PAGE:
Oof... Australia - Ins. Co. voids policy payout after son wrecks Dad’s S550

Echo4papa

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Your insurance policy doesn't cover you for anything under the sun. In this case, the son wasn't legally permitted to drive the vehicle, so the policy didn't cover him.
 


Echo4papa

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No, it means if you willingly hand the keys to someone who isn't authorized to drive the car and they crash it, you bought it.
Typically, your insurance follows the car. There are exceptions, of course, but as a general rule, if you insure your car and let a friend drive it, your insurance is considered primary if they get into an accident.

You did say "isn't authorized" though, which would be one of those exceptions. Usually you don't have to authorize particular people, but it seems Australia has particular laws about license types and vehicle restrictions that were not followed in this case.
 

Echo4papa

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20 year old with a learner's permit...
The story said probationary, but I think they meant provisional. I think you get your learner's permit first, then your provisional, and after 3 years with a provisional license, you can apply to get a standard license, but don't quote me on that.
 

Mr.MacKenzie

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A lot of vehicle owners in NZ and Australia have policies that give a cheaper premium if you only allow specific named drivers to use the vehicle (except for mechanics/valet/dial-a-driver services etc), or exclude drivers under the age of 25.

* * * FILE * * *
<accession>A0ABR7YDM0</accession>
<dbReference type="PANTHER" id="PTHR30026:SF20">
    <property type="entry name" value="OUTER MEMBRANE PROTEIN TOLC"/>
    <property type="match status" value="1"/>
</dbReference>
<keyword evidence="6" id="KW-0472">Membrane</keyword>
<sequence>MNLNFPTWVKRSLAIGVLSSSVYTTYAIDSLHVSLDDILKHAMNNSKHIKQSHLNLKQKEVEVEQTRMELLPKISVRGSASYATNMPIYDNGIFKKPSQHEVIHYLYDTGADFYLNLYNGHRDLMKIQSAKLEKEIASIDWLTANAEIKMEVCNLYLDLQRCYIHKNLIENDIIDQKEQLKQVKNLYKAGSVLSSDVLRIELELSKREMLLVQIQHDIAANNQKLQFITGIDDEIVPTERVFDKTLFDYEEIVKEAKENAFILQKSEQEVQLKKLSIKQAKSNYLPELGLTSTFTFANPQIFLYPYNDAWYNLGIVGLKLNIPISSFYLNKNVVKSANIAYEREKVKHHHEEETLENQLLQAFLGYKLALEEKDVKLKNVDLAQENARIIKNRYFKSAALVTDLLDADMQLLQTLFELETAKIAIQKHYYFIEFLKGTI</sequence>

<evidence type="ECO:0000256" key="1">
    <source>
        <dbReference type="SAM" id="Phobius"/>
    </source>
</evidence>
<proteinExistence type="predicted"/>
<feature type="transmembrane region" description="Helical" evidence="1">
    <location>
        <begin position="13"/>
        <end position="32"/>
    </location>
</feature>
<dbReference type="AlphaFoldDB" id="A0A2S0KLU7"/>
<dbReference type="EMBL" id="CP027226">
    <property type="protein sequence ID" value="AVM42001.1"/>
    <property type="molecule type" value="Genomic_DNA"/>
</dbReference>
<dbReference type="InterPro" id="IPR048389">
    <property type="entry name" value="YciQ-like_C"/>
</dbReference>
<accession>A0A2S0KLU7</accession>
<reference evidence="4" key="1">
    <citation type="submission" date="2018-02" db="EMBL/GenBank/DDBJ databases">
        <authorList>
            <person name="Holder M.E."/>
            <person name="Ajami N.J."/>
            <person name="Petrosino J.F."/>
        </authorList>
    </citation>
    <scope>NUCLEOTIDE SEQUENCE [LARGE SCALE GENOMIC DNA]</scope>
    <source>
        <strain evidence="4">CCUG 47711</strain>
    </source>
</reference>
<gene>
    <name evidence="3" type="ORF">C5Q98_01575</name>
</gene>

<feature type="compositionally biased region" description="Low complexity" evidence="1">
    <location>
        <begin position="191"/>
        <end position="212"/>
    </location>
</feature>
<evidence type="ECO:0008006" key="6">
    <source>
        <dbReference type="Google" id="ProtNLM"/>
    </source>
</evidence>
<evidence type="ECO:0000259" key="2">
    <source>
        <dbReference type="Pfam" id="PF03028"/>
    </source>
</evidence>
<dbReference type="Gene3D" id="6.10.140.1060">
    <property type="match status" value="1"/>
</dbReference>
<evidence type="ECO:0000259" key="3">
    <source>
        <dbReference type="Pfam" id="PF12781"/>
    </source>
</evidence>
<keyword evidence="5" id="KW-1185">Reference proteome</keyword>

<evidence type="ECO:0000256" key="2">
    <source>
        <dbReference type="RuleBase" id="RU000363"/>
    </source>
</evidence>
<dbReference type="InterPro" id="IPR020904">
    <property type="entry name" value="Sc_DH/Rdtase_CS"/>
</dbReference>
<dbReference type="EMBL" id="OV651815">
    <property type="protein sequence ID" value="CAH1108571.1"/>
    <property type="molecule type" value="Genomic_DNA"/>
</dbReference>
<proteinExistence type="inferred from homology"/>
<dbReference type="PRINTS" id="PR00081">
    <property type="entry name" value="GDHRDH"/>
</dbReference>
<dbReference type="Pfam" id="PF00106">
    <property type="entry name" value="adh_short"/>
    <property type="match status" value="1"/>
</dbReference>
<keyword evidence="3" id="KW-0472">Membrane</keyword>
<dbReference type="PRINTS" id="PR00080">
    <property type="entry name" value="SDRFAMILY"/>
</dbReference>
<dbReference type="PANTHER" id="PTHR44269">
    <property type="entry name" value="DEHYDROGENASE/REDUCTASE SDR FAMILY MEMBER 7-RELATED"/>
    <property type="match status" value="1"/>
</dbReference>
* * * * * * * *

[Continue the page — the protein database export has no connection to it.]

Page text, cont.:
I assume that is what has happened here.
 

ORRadtech

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I don't know anything about non US auto insurance or their particular policy but if the kid took it for a joy ride without the parents knowledge or consent isn't that the same as stealing it? What if it had been a random friend of the family or a niece/nephew? Without knowledge or consent seems like theft to me no matter if it is a son. Also, the "kid" is 20, isn't the age of majority 18 there. Which seems to me would make him legally responsible for his own actions. What would have happened had he taken someone else's car?
Of course the parents probably would have to press charges so he'll probably get away with minimal consequences is high.
 

Echo4papa

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I don't know anything about non US auto insurance or their particular policy but if the kid took it for a joy ride without the parents knowledge or consent isn't that the same as stealing it? What if it had been a random friend of the family or a niece/nephew? Without knowledge or consent seems like theft to me no matter if it is a son. Also, the "kid" is 20, isn't the age of majority 18 there. Which seems to me would make him legally responsible for his own actions. What would have happened had he taken someone else's car?
Of course the parents probably would have to press charges so he'll probably get away with minimal consequences is high.
Just taking a guess, because I don't have any experience in the Australian insurance industry, but basing off what I know here in the US...